For several succeeding years his political career becomes obscure, partly from the quietness of the times, and partly from the growing deficiency of our parliamentary records. The treaty of Aix-la-Chapelle excited no discussion in the Lords, and, notwithstanding the machinations of the Prince of Wales and his party, the Chancellor, sitting on the woolsack, seems to have enjoyed nearly a sinecure. Mr. Pelham, with his unostentatious virtues, enjoyed the confidence both of the Sovereign and of the people, and, while he lived, faction was stilled almost into silence. The Chancellor in those halcyon days only came forward on occasions of ceremony, such as the choice of a Speaker, and, to keep his name before the public, he then tried to say something smart, which he would not have thought of had he been taking part in a debate on which the fate of the ministry depended." Compliments to Speaker Onslow, and such commonplaces, however prettily turned, have lost all their interest.”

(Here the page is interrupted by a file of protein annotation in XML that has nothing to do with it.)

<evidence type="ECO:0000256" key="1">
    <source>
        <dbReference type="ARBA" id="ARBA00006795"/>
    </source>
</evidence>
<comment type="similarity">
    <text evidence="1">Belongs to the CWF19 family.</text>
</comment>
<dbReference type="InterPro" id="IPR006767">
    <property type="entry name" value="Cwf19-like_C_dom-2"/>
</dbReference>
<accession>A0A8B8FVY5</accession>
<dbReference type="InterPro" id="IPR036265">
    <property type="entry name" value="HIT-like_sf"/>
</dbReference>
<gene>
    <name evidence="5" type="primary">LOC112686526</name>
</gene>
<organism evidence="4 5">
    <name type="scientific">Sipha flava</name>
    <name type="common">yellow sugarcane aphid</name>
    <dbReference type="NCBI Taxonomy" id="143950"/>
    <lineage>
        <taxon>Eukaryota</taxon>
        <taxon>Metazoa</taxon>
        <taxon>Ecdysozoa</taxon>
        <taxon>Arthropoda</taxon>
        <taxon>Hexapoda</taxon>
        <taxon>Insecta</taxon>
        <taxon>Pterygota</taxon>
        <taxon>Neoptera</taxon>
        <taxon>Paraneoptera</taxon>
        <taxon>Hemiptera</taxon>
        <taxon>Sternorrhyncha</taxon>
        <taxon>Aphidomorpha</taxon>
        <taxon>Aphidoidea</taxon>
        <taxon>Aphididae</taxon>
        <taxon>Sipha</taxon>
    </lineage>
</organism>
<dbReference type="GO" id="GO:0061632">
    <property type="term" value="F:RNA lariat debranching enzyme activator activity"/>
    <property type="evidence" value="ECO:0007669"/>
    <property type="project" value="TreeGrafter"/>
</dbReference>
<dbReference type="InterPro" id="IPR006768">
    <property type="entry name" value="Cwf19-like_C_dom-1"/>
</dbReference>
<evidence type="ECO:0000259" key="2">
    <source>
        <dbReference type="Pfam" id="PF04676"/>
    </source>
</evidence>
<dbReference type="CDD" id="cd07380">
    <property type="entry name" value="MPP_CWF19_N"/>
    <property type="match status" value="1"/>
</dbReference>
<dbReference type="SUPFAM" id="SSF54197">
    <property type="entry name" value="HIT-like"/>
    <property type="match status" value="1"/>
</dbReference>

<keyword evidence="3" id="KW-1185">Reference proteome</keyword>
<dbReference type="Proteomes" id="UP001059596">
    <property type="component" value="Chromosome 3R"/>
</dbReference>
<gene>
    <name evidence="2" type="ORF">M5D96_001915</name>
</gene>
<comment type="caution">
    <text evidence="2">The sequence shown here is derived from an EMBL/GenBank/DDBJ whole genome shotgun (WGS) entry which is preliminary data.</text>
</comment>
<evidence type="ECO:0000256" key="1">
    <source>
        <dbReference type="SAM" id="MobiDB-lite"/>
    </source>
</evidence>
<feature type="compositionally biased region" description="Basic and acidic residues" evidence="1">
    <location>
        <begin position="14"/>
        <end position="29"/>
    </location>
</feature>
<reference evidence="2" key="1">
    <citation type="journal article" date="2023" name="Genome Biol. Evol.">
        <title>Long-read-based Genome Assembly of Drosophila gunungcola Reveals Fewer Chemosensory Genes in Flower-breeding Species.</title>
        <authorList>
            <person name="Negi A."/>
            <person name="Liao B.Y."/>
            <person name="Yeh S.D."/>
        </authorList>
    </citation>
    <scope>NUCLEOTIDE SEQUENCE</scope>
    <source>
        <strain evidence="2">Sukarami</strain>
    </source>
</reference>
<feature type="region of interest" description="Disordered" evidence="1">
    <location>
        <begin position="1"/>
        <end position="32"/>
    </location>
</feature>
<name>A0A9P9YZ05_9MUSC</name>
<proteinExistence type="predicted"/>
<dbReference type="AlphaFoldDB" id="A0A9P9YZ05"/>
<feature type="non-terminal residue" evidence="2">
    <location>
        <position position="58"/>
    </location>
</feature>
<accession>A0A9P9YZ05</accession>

The Mutiny Bill, which now passes as quietly as any road bill, still continued an annual occasion for patriots to declaim against a standing army. In 1749, the Lord Chancellor found it necessary to reply to them in a speech curious for the view it gives of the state of public feeling which prevailed while Prince Charles was advancing to Derby, and of the danger to which the government was then exposed :

A.D. 1749.